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Features about Scottish family history
Until the second half of the twentieth century, it was not uncommon for farm workers in Scotland to move from one farm to another at regular intervals, usually within the same general area.
Some people stayed working on the same farm or estate all their life – sometimes on the farm where their parents and grandparents had also worked. Others would move around, for better conditions, better accommodation, or to progress to a more skilled job.
Married men would be given a cottage, and generally their wife would also be expected to carry out work on the farm, hay-making, harvesting, spreading manure, thinning turnips, etc..
Younger or unmarried men lived in the bothy – communal lodgings with a fire to cook their meals, rough beds and a trunk for each man's possessions. In some areas, their meals would be provided in the farm kitchen. There was a tradition of music-making to pass the winter's evenings in the bothy and, particularly in the east and north-east of Scotland, ‘bothy ballads' are still a much-appreciated strand of folk music.
‘Feeing (hiring) fairs' or markets were held twice a year in the market towns of each area, usually at Whit Sunday (May) and Martinmas (November) Farm workers, men and women, who were looking for a position would be approached by farmers or estate overseers. Women and girls were also hired as domestic servants around the farmhouse. If a deal was struck, it was a binding verbal agreement. The farmer would hand over a sum of money in token of good faith, and the worker was contracted to work for him for a certain period – for single men or women, this was usually six months, for married men, it would be a year. People spoke of being ‘fee'ed out' to a farm or farmer. If the arrangement proved satisfactory to both parties, it might be continued indefinitely. Married men with families were obviously much keener to stay settled in one place, if it proved satisfactory.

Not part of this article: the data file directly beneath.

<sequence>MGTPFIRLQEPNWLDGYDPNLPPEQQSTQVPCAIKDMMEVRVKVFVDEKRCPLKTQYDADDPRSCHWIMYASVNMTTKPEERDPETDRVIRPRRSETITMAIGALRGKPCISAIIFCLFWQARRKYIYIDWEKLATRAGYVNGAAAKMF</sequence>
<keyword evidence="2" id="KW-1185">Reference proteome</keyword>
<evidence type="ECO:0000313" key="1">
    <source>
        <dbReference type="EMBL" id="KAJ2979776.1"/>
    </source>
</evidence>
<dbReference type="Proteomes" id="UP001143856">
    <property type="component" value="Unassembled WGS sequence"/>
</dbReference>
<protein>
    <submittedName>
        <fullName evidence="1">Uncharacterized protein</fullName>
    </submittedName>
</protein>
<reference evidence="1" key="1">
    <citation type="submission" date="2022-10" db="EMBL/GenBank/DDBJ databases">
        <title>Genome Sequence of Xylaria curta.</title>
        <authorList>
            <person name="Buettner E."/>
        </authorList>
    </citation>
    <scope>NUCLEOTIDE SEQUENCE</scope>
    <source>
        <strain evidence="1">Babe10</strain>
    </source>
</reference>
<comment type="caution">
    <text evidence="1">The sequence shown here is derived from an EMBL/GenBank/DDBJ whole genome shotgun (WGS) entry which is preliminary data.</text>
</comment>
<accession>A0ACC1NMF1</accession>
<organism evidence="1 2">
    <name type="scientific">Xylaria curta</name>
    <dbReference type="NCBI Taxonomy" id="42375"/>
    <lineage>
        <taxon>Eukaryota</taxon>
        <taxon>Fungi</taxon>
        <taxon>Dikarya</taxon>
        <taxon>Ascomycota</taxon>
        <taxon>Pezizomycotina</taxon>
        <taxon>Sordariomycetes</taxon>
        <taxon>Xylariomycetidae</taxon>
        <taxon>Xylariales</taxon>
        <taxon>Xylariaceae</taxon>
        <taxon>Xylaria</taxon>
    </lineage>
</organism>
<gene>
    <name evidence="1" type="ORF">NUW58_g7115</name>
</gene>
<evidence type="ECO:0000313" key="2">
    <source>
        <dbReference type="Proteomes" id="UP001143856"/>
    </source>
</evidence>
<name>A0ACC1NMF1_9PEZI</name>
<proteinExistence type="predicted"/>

One local quirk of the agricultural employment system, specific to Berwickshire and the Borders was the ‘bondager' system, whereby a ploughman was expected to provide a woman worker for a stated number of days' work in the year – apparently, this was still ongoing as late as 1923, when the workers (or their wives!) rebelled against it.
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